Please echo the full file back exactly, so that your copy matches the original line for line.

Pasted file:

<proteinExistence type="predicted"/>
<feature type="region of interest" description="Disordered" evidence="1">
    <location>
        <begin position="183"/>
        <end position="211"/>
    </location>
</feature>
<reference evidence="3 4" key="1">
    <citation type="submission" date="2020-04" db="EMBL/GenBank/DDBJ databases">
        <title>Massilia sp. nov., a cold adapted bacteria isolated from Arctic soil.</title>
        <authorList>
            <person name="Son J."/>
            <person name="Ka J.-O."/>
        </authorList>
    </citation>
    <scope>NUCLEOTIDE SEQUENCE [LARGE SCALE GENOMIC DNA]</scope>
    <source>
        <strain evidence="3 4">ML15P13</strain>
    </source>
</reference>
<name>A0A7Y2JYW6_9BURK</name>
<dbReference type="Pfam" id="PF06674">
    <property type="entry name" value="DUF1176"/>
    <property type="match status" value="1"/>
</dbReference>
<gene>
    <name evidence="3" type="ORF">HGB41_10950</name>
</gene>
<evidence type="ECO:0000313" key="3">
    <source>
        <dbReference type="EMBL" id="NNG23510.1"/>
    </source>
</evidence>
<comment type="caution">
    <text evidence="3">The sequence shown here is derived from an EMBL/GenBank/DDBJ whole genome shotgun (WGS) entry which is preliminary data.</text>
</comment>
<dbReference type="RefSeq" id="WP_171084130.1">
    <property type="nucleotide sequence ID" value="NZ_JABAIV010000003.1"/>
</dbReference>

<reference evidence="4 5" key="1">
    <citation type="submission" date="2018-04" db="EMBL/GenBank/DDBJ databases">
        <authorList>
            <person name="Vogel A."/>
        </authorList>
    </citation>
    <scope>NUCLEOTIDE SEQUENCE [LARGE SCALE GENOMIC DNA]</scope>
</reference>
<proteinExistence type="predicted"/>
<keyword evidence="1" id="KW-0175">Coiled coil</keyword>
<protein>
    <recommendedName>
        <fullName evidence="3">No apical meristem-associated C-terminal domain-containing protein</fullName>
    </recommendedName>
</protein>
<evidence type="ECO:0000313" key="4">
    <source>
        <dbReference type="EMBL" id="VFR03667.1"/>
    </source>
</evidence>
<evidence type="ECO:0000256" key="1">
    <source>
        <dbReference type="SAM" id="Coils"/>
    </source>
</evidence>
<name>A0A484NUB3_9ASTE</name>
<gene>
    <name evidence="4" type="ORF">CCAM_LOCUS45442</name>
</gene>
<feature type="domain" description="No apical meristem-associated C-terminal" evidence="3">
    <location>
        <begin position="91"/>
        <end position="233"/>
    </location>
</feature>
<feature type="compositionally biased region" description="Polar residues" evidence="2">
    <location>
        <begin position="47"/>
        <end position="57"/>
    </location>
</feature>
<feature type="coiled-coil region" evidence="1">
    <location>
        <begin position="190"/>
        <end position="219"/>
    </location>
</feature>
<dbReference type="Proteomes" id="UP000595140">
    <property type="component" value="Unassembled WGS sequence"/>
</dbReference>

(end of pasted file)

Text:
<proteinExistence type="predicted"/>
<feature type="region of interest" description="Disordered" evidence="1">
    <location>
        <begin position="183"/>
        <end position="211"/>
    </location>
</feature>
<reference evidence="3 4" key="1">
    <citation type="submission" date="2020-04" db="EMBL/GenBank/DDBJ databases">
        <title>Massilia sp. nov., a cold adapted bacteria isolated from Arctic soil.</title>
        <authorList>
            <person name="Son J."/>
            <person name="Ka J.-O."/>
        </authorList>
    </citation>
    <scope>NUCLEOTIDE SEQUENCE [LARGE SCALE GENOMIC DNA]</scope>
    <source>
        <strain evidence="3 4">ML15P13</strain>
    </source>
</reference>
<name>A0A7Y2JYW6_9BURK</name>
<dbReference type="Pfam" id="PF06674">
    <property type="entry name" value="DUF1176"/>
    <property type="match status" value="1"/>
</dbReference>
<gene>
    <name evidence="3" type="ORF">HGB41_10950</name>
</gene>
<evidence type="ECO:0000313" key="3">
    <source>
        <dbReference type="EMBL" id="NNG23510.1"/>
    </source>
</evidence>
<comment type="caution">
    <text evidence="3">The sequence shown here is derived from an EMBL/GenBank/DDBJ whole genome shotgun (WGS) entry which is preliminary data.</text>
</comment>
<dbReference type="RefSeq" id="WP_171084130.1">
    <property type="nucleotide sequence ID" value="NZ_JABAIV010000003.1"/>
</dbReference>

<reference evidence="4 5" key="1">
    <citation type="submission" date="2018-04" db="EMBL/GenBank/DDBJ databases">
        <authorList>
            <person name="Vogel A."/>
        </authorList>
    </citation>
    <scope>NUCLEOTIDE SEQUENCE [LARGE SCALE GENOMIC DNA]</scope>
</reference>
<proteinExistence type="predicted"/>
<keyword evidence="1" id="KW-0175">Coiled coil</keyword>
<protein>
    <recommendedName>
        <fullName evidence="3">No apical meristem-associated C-terminal domain-containing protein</fullName>
    </recommendedName>
</protein>
<evidence type="ECO:0000313" key="4">
    <source>
        <dbReference type="EMBL" id="VFR03667.1"/>
    </source>
</evidence>
<evidence type="ECO:0000256" key="1">
    <source>
        <dbReference type="SAM" id="Coils"/>
    </source>
</evidence>
<name>A0A484NUB3_9ASTE</name>
<gene>
    <name evidence="4" type="ORF">CCAM_LOCUS45442</name>
</gene>
<feature type="domain" description="No apical meristem-associated C-terminal" evidence="3">
    <location>
        <begin position="91"/>
        <end position="233"/>
    </location>
</feature>
<feature type="compositionally biased region" description="Polar residues" evidence="2">
    <location>
        <begin position="47"/>
        <end position="57"/>
    </location>
</feature>
<feature type="coiled-coil region" evidence="1">
    <location>
        <begin position="190"/>
        <end position="219"/>
    </location>
</feature>
<dbReference type="Proteomes" id="UP000595140">
    <property type="component" value="Unassembled WGS sequence"/>
</dbReference>